After another long bus ride from Trichy, passing some wonderful landscapes and huge rock formations on which the locals had thoughtfully painted adverts for tea bags and soap powder, I arrived in the city of Madurai, home to yet more temples and a bustling bazaar scene. Seeing as I was back on my own again, I decided to pre-empt the loneliness blues by treating myself to a few nights at a mid-range hotel, namely the US$5-a-night Hotel Aarathy. My room had a television that, after a few deft manipulations of the tuning controls, revealed MTV and CNN; it had a hot water shower; it had a balcony; and best of all it had a view over a wonderfully colourful temple across the street.
Unfortunately it was still an Indian hotel. My sheets were fairly grotty (and were never replaced, despite my requests and baksheesh), the fan had a death rattle and the speed control was stuck on gale force, there were millions of little red ants everywhere who delivered a particularly irritating bite, and the hot water was only hot when it felt like it (which wasn't exactly a crisis in the tropical heat, but hey, I wanted my money's worth). And even when you book into a mid-range hotel, you don't get away from Indian intrusions; one of the things that really bugs me about Indian hotels is that you will never get an uninterrupted lie in, because at some stage in the early morning (between 7 and 8.30am usually) there will be a knock at the door, and not your usual discreet knock, more a battering. Sometimes, if you ignore it, it goes away; sometimes it's accompanied by the cry of 'Chai! Kaafi!' and you can yell back a 'No thank you!' for a bit of peace; but my experience in the Hotel Aarathy was fairly unique and not a little confusing, if only because the rooms were equipped with phones which could have been used to call up the services on offer if I had been interested in a morning tea.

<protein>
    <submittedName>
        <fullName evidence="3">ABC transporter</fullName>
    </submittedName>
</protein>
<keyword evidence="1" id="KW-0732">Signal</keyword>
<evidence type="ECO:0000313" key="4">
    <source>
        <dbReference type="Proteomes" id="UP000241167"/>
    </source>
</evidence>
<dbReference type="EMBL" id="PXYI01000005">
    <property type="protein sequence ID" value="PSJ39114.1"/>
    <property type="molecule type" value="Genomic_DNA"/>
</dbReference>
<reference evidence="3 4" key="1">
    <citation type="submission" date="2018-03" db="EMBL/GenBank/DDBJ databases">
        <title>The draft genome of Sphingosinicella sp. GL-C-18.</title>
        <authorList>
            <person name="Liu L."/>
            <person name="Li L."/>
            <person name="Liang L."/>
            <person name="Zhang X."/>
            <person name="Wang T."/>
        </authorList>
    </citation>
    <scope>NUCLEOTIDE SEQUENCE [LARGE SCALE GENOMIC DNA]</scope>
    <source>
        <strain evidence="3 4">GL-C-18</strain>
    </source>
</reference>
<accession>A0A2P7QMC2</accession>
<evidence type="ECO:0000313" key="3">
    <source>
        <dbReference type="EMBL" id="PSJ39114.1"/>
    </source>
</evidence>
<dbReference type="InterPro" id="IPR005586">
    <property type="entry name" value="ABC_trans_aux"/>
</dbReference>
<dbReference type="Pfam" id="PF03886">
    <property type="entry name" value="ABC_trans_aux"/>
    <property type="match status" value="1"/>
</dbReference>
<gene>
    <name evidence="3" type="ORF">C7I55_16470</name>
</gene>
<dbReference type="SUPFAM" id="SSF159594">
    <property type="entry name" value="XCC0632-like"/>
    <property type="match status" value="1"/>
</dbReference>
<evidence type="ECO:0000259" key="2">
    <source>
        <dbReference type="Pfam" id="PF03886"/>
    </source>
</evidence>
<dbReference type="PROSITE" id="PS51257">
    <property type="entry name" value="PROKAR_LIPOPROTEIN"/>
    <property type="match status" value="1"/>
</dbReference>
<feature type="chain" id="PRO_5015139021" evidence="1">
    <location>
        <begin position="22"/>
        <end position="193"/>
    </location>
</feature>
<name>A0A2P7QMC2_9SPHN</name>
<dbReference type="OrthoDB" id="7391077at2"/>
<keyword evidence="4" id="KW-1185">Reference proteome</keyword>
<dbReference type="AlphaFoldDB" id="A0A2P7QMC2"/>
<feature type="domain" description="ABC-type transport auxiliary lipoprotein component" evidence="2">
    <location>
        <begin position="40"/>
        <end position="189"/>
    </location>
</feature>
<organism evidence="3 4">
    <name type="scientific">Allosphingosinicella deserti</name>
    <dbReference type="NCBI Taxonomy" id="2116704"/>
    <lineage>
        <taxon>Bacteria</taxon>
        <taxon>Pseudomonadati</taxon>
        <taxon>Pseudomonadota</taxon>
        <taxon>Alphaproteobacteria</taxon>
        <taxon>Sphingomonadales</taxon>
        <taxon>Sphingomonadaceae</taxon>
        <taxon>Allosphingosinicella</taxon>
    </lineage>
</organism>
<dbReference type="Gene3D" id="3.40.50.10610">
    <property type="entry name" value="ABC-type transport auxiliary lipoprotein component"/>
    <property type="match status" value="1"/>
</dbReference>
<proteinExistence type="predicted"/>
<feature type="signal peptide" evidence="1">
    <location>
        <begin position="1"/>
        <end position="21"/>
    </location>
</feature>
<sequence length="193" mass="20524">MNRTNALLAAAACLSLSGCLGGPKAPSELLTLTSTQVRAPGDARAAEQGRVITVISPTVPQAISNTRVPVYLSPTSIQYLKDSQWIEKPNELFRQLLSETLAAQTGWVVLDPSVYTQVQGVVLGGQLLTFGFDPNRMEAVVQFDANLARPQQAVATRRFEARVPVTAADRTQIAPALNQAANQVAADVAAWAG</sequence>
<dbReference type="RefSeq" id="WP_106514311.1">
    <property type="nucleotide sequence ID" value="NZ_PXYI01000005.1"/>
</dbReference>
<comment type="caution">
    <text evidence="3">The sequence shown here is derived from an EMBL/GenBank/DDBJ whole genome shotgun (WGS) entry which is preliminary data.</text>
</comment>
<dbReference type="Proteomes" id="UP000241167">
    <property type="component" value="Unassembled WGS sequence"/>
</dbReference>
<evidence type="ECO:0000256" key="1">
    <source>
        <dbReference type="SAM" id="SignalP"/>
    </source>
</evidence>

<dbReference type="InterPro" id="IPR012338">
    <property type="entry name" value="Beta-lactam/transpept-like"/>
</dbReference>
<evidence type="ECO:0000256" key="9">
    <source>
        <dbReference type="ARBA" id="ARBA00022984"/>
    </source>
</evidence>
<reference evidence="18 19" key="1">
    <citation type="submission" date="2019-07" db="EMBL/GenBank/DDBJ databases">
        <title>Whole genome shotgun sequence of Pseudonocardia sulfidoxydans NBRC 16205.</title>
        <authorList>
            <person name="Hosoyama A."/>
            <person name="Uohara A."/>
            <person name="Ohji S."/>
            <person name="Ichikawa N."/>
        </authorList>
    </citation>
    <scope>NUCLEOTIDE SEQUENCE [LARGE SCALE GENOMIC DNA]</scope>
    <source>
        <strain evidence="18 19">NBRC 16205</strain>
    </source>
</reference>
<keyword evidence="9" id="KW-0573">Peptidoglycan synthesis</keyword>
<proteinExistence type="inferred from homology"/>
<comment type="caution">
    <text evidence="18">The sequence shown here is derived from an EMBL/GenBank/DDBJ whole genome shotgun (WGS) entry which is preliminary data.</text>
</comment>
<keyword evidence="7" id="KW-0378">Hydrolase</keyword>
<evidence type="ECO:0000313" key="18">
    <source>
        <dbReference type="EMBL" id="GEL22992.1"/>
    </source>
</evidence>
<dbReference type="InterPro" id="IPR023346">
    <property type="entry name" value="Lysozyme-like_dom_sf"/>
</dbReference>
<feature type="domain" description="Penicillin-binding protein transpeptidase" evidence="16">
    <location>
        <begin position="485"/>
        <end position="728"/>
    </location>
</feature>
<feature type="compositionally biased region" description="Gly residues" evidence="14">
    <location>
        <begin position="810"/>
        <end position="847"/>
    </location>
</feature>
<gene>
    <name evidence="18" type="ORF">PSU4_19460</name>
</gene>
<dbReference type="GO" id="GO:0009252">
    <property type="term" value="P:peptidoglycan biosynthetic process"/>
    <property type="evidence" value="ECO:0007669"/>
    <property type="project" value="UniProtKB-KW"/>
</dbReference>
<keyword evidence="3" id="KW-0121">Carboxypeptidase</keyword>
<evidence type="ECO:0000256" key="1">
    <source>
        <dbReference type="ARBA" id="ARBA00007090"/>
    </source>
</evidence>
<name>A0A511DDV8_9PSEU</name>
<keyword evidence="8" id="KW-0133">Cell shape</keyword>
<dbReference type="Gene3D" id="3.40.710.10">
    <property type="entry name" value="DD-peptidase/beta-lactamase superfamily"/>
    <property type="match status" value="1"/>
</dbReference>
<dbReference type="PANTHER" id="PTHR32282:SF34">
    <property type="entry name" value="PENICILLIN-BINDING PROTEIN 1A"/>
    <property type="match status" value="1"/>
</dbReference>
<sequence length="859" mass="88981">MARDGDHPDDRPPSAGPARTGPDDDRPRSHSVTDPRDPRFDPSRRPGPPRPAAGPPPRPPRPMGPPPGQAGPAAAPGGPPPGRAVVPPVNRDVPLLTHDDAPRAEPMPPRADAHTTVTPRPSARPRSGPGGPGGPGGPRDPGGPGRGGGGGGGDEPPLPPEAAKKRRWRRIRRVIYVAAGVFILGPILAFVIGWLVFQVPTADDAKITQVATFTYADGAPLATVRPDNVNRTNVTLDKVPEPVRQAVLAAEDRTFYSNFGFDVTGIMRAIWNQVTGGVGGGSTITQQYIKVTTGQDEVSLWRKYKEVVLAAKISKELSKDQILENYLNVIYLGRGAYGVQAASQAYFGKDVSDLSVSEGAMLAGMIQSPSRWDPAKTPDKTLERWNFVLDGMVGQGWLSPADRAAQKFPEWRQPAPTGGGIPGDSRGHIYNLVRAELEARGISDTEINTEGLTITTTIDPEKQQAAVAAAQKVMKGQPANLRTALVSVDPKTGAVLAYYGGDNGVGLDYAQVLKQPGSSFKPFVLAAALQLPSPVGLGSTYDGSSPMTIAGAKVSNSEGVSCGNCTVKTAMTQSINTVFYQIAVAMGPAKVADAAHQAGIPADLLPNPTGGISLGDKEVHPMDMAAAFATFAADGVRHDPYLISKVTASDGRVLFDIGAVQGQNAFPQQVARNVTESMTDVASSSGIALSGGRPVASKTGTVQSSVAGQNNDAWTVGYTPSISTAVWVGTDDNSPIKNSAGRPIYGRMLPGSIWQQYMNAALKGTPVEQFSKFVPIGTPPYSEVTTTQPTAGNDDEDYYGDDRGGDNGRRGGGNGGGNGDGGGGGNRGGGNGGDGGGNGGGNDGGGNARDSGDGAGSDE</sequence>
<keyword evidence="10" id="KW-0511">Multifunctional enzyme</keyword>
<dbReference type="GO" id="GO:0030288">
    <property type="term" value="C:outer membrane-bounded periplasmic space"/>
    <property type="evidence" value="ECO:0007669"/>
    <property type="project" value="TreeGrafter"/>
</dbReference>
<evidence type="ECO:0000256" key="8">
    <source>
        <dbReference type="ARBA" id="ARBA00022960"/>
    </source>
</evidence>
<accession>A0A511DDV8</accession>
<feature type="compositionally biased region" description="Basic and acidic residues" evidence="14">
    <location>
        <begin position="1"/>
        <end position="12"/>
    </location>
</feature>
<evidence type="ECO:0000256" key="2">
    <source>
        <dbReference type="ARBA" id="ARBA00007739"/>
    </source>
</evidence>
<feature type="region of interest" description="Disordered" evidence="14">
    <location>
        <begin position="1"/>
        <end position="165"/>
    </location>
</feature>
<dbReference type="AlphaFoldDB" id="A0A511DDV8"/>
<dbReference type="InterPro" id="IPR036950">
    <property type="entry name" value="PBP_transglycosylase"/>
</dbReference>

My door buzzer went off at 8.30am, which the Indians consider to be halfway through the day (after all, when you don't have a television, bars are taboo and you can hardly afford electricity, what else is there to do at night except turn in early and, maybe, try to increase the population?). I ignored it, and it buzzed again. Realising with a sigh that my slumber was now irreparably shattered, I slipped on my sarong and stuck my head round the door. 'Yes, what?' I asked rather brusquely, hair sticking out like a briar bush.
'This is the laundry man,' said one of the two men standing in the corridor, indicating his companion. 'He's been here since six o'clock,' he continued, obviously assuming that this would clarify matters. I must have looked pretty blank, because he pointed at the man behind him again and said, 'Laundry man.'
Perhaps this was my clean sheet, at last, but I wasn't interested. 'No thanks, no laundry,' I said and closed the door in their faces, infuriated that my relaxing start to the day had been shattered. So I checked out later that day and moved into a place that was less than half the price; it still had a hurricane fan but this time there were no ants. It didn't have MTV either, but one night of Indian pop was enough to cure my TV-blues for some time.